In contrast to the avoided PE rule, which is concerned with non-resident companies trying to avoid a UK taxable presence, these rules are directly concerned with excess deductions being taken, or reduced income being recognised, for UK tax payers as a result of connected party transactions. In this sense this rule is looking to supplement the existing transfer pricing rules.

These rules apply where provision has been made or imposed between a company that is UK resident (or a UK PE) and another person by means of a transaction or series of transactions; the two entities are connected; and the provision results in both “an effective tax mismatch outcome” between the two entities, and the “insufficient economic substance condition” also being met in respect of the arrangement. These tests are essentially the same as apply in the avoided PE case.

3.1 How the diverted profits tax is calculated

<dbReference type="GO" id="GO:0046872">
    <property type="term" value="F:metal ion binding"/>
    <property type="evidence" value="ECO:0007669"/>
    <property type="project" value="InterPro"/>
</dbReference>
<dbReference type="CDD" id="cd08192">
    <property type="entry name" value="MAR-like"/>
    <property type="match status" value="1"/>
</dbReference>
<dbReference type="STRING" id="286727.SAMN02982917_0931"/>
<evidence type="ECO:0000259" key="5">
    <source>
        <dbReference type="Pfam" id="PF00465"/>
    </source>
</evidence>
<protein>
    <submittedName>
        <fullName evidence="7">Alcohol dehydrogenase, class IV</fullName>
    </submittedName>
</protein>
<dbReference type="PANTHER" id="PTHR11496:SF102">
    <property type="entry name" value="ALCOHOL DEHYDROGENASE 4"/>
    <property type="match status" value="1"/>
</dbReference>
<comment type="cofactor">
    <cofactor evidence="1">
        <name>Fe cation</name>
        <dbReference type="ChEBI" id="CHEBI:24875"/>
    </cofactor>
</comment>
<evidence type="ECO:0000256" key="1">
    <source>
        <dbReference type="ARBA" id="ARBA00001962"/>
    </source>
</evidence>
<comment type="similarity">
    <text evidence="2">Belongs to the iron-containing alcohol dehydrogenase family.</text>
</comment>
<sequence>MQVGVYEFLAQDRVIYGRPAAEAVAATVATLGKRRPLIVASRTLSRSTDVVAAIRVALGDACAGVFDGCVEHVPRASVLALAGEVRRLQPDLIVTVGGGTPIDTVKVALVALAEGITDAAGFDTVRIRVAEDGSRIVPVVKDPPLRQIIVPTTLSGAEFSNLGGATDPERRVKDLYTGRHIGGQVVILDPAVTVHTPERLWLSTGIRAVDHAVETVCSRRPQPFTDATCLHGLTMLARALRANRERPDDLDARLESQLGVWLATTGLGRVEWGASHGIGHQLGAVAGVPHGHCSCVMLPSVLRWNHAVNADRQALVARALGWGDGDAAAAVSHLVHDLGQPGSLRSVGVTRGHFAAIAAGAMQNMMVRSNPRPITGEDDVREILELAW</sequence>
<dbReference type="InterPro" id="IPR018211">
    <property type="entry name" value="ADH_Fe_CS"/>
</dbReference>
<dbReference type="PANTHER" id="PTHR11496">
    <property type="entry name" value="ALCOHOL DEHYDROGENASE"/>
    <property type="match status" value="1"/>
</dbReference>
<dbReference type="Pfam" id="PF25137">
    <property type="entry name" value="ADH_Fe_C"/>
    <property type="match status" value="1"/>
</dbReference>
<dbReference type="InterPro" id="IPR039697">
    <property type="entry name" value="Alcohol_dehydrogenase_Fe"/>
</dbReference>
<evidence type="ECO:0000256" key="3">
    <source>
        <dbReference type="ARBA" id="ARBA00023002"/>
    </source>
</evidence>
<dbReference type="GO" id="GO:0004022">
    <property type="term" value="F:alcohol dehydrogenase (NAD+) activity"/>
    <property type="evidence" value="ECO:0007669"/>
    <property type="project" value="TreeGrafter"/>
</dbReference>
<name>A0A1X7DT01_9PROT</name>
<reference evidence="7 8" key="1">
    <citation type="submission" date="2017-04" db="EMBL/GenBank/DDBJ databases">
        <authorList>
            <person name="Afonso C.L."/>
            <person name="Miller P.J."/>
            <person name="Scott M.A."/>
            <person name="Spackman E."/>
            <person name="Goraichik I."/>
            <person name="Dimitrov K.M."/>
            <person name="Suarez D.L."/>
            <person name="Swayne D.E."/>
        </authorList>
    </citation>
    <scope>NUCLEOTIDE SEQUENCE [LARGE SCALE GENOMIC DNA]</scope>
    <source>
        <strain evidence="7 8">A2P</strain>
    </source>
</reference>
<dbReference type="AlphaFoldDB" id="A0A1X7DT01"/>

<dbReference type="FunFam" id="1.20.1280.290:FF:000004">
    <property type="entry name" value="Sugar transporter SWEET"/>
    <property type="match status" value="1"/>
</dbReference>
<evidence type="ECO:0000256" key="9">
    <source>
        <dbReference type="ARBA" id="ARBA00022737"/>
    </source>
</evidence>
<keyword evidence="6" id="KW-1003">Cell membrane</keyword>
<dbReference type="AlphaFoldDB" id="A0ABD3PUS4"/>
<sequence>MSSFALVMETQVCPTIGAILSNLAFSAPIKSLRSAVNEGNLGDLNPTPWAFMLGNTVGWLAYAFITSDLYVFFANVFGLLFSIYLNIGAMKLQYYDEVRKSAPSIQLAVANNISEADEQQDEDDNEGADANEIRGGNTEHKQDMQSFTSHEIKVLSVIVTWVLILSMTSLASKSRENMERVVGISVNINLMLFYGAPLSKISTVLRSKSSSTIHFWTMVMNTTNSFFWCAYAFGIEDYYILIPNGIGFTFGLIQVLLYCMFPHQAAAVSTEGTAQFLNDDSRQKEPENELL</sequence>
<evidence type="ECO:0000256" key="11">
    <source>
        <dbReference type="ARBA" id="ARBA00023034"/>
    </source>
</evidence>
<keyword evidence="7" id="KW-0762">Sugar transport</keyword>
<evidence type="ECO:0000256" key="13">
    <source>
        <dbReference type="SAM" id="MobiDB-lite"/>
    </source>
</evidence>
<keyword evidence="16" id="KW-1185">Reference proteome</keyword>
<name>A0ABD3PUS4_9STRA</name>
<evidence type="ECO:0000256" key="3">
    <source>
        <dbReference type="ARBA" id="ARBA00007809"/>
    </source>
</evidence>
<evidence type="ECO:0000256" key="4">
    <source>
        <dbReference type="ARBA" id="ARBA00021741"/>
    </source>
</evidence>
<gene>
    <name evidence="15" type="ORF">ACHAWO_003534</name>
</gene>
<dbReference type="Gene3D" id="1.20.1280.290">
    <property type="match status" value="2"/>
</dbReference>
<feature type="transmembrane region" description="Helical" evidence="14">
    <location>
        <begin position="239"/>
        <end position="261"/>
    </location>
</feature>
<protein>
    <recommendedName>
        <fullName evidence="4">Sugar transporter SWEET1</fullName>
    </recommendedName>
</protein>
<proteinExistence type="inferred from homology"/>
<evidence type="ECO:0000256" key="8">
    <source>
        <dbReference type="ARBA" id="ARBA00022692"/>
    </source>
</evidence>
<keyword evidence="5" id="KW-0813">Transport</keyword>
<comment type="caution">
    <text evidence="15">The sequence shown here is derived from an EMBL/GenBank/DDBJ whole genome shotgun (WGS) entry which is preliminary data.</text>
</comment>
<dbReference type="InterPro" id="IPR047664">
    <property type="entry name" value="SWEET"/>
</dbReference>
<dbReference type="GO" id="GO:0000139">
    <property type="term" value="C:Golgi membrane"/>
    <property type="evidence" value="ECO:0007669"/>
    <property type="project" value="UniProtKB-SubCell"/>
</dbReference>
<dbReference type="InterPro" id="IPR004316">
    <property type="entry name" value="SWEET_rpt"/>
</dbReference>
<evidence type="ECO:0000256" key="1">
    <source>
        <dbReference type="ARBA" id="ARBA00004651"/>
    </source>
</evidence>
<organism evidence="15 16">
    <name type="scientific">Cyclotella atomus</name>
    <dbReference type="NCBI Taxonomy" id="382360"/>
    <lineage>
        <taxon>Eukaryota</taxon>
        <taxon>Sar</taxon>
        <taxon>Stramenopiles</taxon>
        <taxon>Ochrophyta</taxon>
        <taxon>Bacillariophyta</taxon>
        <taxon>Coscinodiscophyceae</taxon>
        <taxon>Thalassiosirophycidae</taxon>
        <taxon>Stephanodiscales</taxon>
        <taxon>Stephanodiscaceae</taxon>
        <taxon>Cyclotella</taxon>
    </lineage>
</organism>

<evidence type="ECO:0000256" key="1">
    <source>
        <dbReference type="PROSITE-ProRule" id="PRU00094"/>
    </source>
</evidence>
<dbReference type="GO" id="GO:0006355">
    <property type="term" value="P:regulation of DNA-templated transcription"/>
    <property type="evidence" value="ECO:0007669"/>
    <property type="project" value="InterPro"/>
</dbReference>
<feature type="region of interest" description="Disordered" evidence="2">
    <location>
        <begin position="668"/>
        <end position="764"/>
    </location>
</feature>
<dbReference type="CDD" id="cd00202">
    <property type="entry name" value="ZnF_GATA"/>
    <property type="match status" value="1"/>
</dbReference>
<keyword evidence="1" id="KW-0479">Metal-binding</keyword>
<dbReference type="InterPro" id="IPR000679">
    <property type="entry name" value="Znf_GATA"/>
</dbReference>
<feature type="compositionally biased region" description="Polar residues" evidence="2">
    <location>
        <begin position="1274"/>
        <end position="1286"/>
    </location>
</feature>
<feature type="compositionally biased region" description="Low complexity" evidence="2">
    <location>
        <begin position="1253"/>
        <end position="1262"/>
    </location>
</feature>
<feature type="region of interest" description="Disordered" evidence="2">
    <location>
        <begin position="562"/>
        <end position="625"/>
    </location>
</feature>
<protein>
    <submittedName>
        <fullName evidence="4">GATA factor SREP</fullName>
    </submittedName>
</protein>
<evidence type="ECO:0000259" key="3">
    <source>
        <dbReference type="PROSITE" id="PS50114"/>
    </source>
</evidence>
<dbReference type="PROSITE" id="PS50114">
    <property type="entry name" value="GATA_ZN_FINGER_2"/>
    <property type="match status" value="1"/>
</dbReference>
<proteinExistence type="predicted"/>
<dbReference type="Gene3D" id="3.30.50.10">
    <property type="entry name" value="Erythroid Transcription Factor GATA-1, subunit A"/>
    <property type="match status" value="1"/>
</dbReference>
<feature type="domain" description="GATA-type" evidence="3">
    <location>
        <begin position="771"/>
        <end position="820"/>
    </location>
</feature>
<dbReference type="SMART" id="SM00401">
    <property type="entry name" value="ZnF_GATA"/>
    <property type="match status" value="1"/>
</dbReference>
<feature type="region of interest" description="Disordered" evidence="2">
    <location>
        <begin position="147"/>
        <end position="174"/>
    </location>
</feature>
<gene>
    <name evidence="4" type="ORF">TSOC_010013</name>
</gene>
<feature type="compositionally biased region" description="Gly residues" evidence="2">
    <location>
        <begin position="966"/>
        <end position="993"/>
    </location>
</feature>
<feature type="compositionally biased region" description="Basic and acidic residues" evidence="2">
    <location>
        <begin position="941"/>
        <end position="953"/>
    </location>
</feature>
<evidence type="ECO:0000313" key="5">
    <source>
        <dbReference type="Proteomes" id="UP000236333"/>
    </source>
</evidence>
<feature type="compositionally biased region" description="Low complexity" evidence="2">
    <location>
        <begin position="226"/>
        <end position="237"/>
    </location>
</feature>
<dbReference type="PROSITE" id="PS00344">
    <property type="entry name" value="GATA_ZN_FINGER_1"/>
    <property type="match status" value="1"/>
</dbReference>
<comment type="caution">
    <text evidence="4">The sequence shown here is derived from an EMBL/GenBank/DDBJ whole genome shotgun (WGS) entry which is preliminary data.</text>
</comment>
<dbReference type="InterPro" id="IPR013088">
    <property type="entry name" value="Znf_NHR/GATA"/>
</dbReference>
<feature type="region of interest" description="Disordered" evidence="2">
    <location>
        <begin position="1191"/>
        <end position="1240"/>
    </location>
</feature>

In the “insufficient economic substance case”, the basic rule is that the taxable diverted profits are the amount would have been the chargeable profits of the UK taxpayer had it entered into a provision which had simply been based on arm’s length principles.

However, the calculation of the diverted profits is modified if it is reasonable to assume that the material provision would not have been entered into absent the tax mismatch. In this case one is required to identify an alternative provision which would not have had a tax mismatch outcome.

Comment: